Objective: Early pubertal development is associated with negative health and mental health outcomes. Research on the influence of puberty on mental health underscores a need to examine the interplay between puberty and exposure to environmental risk. This study investigates a more rarely studied aspect of girls’ environments – romantic relationships with boyfriends. Specifically, this study examined sexual partner age and the timing of girls’ pubertal development in relation to externalizing and internalizing symptoms among female students attending therapeutic day schools in the United States, a population at elevated risk for negative mental health outcomes. Methods: A total of 121 13 to 19-year-old adolescent girls (Mean age = 15.4; SD = 1.5) reported on the relative age of their past 3 sexual partners, their age of pubertal onset, and mental health challenges via clinical assessments of externalizing and internalizing symptoms. Results: Forty-three percent of participants qualified for at least one mental health diagnosis. Earlier pubertal onset predicted greater internalizing symptoms, and this effect did not depend on the age of girls’ sexual partners. However, early-developing girls who also reported having a sexual partner more than 2 years older than them were at increased risk for externalizing symptoms. Conclusions: Findings underscore that sexual relationships are an important risk factor for early-developing girls already at risk for mental health problems. Early developing girls with older partners may experience stronger social pressure to stay in relationships that expose them to partner violence and delinquency-related pressure, which combine with interpersonal stress to predict externalizing symptoms.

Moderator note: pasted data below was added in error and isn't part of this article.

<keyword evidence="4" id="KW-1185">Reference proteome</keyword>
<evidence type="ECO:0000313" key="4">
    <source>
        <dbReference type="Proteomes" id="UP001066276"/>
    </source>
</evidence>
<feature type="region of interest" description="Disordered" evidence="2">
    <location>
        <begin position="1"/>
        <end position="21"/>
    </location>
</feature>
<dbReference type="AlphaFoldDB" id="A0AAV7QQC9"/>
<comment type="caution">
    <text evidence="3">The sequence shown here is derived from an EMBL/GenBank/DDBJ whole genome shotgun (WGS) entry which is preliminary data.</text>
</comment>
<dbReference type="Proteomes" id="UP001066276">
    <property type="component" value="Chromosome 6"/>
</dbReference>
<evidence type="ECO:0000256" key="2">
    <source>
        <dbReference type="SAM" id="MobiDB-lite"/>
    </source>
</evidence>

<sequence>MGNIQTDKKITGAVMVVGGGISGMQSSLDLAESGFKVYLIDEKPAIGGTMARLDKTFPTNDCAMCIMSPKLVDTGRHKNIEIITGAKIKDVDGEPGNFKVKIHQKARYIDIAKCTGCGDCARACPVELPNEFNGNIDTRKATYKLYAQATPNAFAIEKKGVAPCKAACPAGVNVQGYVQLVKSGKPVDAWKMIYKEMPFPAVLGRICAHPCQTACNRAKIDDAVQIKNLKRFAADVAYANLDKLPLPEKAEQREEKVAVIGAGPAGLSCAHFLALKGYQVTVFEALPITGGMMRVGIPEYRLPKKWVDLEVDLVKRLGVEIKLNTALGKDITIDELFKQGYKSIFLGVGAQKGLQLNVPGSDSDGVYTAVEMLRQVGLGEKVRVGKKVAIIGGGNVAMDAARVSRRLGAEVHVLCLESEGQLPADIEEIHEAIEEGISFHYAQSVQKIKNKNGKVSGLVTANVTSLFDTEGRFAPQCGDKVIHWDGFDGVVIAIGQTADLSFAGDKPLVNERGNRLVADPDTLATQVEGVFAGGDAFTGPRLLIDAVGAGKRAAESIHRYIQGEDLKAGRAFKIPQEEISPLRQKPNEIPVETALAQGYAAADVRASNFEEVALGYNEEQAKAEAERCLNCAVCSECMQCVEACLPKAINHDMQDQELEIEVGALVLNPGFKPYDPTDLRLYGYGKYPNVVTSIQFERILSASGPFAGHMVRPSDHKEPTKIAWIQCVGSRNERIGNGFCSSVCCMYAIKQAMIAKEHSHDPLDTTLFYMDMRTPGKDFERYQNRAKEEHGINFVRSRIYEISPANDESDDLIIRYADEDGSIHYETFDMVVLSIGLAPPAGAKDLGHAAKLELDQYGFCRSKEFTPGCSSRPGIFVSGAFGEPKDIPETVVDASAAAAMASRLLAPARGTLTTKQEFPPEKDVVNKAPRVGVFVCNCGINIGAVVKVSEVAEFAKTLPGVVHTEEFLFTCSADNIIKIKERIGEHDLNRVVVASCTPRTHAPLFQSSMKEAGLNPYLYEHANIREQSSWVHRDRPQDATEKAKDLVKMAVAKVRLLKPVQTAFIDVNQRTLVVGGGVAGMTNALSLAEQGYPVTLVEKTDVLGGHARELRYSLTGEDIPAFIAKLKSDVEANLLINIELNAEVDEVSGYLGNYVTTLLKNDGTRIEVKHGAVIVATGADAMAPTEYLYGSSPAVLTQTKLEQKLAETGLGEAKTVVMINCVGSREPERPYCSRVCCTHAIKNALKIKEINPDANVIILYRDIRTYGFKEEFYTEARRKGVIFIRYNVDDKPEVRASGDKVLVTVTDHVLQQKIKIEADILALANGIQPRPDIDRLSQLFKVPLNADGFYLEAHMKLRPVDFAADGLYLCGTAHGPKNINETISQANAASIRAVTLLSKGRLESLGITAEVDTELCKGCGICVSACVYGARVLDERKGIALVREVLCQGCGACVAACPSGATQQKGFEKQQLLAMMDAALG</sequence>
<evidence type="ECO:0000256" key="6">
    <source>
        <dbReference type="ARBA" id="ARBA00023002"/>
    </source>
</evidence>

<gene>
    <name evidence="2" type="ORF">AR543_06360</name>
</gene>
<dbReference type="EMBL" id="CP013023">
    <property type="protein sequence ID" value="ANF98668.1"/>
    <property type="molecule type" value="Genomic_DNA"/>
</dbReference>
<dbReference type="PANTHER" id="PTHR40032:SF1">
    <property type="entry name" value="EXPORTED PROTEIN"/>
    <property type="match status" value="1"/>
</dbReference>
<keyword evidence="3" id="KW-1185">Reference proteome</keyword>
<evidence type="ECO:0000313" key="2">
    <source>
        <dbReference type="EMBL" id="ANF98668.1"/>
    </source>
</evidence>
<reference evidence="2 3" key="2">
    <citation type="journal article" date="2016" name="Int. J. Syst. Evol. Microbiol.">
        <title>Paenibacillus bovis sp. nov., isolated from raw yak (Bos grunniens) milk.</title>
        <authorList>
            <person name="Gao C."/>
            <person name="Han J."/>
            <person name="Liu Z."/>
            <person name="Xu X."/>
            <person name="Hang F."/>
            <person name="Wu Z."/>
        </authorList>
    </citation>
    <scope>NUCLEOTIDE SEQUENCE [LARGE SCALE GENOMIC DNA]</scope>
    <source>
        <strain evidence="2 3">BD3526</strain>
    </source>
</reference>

Javdani, S., Sadeh, N., White, H. I., Emerson, E., Houck, C., Brown, L. K., & Donenberg, G. R. (2019). Contextualizing pubertal development: The combination of sexual partners’ age and girls’ pubertal development confers risk for externalizing but not internalizing symptoms among girls in therapeutic day schools. Journal of Adolescence, 71, 84–90. https://doi.org/10.1016/j.adolescence.2019.01.001